Distance, Velocity and Time: Equations and Relationship (page 2)

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Author: Beth Touchette


Your results are likely to be pretty close to what your graph predicts, but they will likely vary depending on the velocities of your cars and whether or not they travel at a consistent velocity. Conduct more trials if you wish. If your graph still doesn’t match your actual results, you might want to re-measure the velocity of both your cars again and redraw your graph.


Uniform velocity is a linear function, making them easy (and fun) to predict. The steeper the slope of each function’s line, the faster the car each line represents. Although the slower car had a head start in distance, the faster car covered more distance in less time, so it caught up. This is where the lines crossed.

A non-graphical way of looking at this is using the following equation: d=d0 + vs(t-t0) where

  • d is the total distance
  • t is the total time
  • d0  is the head start distance
  • vs is the slower car’s velocity, and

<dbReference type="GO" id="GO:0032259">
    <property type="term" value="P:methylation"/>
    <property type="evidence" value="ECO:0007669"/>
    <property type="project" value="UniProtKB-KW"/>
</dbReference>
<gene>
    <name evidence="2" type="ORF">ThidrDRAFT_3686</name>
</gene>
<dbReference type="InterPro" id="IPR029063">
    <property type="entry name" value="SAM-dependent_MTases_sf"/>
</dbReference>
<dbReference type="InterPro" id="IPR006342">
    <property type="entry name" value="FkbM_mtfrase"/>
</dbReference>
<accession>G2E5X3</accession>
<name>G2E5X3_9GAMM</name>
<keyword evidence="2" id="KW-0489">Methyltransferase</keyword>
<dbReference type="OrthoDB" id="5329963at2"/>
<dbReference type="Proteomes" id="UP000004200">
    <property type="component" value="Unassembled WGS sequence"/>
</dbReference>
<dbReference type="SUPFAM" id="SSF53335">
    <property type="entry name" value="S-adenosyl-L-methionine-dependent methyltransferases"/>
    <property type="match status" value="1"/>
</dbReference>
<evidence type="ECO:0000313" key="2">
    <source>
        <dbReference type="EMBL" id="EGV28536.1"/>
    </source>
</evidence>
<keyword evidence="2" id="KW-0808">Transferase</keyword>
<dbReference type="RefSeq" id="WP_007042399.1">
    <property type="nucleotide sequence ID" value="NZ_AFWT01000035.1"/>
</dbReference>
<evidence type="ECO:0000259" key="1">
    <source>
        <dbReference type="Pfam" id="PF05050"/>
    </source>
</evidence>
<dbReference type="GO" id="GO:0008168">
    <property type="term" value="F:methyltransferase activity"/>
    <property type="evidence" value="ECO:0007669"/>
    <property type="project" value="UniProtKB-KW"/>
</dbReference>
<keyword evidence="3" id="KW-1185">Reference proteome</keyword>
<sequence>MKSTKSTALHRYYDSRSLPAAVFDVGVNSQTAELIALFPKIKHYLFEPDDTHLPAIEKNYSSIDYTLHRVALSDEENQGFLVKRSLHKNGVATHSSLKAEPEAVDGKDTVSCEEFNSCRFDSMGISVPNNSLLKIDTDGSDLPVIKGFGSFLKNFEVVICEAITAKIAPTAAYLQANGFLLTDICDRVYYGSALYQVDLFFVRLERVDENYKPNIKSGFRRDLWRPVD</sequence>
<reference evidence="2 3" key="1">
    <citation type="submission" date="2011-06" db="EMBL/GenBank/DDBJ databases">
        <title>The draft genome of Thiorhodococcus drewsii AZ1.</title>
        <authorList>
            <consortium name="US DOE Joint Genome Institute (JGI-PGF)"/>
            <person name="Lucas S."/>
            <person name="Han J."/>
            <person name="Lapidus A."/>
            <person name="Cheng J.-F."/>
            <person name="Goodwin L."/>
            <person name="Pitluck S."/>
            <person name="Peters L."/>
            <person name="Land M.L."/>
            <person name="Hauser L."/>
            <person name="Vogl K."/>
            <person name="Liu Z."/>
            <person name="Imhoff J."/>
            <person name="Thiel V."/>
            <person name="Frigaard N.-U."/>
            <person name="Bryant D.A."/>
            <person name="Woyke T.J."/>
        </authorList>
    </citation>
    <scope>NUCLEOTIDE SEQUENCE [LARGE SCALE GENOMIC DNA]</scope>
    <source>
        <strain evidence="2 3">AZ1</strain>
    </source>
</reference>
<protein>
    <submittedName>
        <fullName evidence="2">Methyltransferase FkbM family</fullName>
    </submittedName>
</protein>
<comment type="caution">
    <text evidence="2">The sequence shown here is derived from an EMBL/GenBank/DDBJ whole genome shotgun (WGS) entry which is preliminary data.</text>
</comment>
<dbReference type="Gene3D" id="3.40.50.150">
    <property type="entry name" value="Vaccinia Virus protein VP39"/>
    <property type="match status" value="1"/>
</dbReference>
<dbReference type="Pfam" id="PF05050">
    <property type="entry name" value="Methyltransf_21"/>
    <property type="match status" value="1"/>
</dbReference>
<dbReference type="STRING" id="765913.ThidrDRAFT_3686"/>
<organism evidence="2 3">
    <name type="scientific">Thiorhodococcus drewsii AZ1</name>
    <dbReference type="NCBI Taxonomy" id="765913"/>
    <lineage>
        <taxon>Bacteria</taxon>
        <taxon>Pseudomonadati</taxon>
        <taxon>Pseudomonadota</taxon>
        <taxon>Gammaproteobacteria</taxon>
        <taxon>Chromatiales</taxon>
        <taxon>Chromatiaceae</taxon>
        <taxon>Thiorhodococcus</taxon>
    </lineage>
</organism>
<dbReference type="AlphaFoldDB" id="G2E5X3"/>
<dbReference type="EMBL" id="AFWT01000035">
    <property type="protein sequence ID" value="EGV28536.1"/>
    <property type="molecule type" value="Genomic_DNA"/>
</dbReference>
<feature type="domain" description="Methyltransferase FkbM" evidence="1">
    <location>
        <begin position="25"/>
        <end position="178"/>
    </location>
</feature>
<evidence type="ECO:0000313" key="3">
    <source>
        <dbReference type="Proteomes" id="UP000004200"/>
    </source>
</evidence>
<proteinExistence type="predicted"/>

• t0is the time in seconds for the head start.

The equation for the fast car is d= vf (t), where vis the velocity of the fast car. The total distance each car travels to intersect is the same. So, if the hare had measured his hopping velocity and the tortoise’s plodding velocity, and the total race distance, he could have figured out how much of a head start he could have given the tortoise and still won.

Going Further

The next time you’re about to say “Are we there yet?” on a long car trip with your parents, ask them what the car’s velocity and trip distance is instead. Then, you can tell your parents how soon you will arrive at your destination.

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